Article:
The original details in the glass panels are still visible, like the glue traces where the panels were fixed into the framework. The materials are not manipulated, which demonstrates Eussen’s great respect for her materials and their many possibilities. The delicate nature of the series stands out against Braam’s large installation that lends its name to the show: Cycle. The clinical, white lines of Braam’s sculpture offer a sharp yet interesting contrast against the fragility and intimacy of Eussen's Nothing gets lost in time, yet dealing with similar subjects.

'Once broken materials often offer countless variations in its former shape'

Anneke Eussen, Nothing Gets Lost in Time (detail) (2020)

Anneke Eussen, Shifting Perception

After studying in Maastricht and Antwerp and having lived in Brussels and Berlin, Eussen now lives and works in Vaals in southern Limburg. The town contrasts with the industrial character and fast pace of the Belgian and German capitals in many respects. Nevertheless, Eussen also experiences similarities. As a result of the depopulation and ageing population, industrial buildings in Vaals are also becoming vacant. When new materials, buildings or consumer articles deteriorate or break down, they are suddenly experienced as worthless. A building is renovated or even demolished and replaced.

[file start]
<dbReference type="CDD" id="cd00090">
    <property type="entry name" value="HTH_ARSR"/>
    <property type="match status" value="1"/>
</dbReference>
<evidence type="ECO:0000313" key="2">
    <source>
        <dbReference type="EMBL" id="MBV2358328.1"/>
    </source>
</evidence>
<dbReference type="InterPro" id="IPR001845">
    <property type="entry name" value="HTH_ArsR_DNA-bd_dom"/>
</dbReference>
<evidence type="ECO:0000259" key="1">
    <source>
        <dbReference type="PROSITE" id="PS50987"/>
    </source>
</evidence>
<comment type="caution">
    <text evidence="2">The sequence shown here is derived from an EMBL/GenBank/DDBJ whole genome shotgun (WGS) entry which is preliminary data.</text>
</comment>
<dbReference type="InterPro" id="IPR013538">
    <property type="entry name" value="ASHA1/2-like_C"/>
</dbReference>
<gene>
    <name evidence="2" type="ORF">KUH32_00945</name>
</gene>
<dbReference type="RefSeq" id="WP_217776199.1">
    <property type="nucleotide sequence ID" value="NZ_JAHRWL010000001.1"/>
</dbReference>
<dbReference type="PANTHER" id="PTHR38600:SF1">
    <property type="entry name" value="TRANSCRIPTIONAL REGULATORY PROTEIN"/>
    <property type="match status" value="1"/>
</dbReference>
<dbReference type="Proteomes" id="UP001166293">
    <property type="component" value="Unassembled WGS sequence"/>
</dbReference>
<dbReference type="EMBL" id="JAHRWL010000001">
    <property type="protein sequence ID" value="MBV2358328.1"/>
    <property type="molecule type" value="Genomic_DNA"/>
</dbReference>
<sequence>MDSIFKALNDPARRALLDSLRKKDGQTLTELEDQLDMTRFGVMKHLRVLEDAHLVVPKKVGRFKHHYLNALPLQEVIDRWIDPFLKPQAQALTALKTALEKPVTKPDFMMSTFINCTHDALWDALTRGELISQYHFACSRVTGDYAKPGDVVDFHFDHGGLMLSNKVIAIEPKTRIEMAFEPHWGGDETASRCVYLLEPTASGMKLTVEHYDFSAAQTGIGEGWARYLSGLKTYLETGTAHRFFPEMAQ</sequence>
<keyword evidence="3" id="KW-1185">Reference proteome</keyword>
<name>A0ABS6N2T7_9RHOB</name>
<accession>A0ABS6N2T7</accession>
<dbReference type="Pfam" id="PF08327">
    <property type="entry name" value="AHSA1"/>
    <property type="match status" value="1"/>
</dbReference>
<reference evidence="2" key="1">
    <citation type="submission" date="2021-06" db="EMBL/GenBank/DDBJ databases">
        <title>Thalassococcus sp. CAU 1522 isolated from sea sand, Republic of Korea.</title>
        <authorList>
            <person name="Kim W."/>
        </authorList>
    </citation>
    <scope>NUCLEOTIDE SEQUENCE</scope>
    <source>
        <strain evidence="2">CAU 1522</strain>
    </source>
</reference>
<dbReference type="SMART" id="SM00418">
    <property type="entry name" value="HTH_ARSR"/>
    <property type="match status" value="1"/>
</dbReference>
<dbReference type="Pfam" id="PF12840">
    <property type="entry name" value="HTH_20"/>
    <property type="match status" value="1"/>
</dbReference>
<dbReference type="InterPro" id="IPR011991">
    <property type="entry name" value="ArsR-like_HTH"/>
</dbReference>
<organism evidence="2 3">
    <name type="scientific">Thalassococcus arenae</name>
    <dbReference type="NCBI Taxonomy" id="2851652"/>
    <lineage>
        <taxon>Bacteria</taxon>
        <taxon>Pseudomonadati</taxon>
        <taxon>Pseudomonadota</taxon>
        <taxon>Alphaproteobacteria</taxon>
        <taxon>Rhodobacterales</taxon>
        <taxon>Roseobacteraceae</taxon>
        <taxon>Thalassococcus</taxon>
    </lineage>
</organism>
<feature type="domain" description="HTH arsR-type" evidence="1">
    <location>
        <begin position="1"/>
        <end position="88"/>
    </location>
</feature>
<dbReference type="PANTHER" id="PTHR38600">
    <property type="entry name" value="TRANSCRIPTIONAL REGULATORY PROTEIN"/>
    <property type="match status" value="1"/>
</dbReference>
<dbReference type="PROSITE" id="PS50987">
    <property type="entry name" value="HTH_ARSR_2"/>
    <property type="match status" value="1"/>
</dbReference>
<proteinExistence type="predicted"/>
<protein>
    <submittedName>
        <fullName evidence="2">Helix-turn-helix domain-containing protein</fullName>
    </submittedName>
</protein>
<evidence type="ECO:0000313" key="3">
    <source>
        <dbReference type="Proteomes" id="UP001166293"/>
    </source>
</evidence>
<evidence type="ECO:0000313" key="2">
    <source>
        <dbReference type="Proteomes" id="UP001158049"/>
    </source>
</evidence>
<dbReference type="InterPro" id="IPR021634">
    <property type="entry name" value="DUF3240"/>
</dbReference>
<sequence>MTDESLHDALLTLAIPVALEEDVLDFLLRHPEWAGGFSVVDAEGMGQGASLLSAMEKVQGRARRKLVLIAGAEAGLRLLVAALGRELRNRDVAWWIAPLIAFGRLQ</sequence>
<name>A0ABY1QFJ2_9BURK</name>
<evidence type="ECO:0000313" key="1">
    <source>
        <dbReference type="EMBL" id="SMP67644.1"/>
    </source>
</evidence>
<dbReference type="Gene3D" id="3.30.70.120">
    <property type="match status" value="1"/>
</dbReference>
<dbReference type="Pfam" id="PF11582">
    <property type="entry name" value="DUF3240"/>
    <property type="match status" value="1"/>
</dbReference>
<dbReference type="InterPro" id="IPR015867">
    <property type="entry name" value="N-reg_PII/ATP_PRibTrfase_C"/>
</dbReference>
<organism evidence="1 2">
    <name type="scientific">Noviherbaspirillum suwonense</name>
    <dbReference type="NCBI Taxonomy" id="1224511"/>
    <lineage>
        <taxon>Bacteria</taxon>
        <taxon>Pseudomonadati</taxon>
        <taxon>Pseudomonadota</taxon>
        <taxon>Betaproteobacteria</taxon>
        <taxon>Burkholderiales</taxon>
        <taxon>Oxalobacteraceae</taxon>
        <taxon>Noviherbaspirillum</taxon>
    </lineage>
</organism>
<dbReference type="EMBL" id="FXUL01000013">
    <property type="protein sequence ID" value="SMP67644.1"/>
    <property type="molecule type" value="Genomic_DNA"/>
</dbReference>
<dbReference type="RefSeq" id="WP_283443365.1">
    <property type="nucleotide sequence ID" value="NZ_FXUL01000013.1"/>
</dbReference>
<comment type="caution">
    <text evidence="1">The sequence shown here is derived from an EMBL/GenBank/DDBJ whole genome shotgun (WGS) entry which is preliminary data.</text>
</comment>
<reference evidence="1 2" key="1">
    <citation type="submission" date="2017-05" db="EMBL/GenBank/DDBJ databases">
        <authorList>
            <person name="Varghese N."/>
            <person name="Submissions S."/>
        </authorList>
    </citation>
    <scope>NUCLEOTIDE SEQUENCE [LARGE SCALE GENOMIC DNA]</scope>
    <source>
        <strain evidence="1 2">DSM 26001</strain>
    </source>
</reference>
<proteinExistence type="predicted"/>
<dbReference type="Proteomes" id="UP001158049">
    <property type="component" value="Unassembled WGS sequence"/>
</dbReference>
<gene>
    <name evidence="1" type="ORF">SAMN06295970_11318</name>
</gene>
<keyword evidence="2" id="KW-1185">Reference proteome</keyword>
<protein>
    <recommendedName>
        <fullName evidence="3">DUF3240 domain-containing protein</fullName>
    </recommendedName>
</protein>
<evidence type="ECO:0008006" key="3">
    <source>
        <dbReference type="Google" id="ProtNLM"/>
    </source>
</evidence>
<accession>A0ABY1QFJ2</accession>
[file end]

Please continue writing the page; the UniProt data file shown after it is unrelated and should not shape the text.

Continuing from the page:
This is where Eussen’s shows connect with that of Bram Braam, whose works are exhibited in CYCLE as well. Like Eussen, Braam looks into the lifecycle of materials, and specifically in that of architecture: the placement of a building, its appropriation by usage, and perhaps even its complete disappearance, follow up on each other. After death - or after the decay of architecture – this cycle begins anew. By re-appropriating used materials such as old lampposts, rubbish bins and demolition waste, Braam questions whether we can still know what we are actually looking at? How do we interpret our daily reality, if we are not sure of anything, whether it is real or reconstructed?

Like an island in a sea, Cycle is the centre that dictates how the works around it can be seen, the playful architectural construction has openings that allow visitors to peek through and see the other works in relation to one another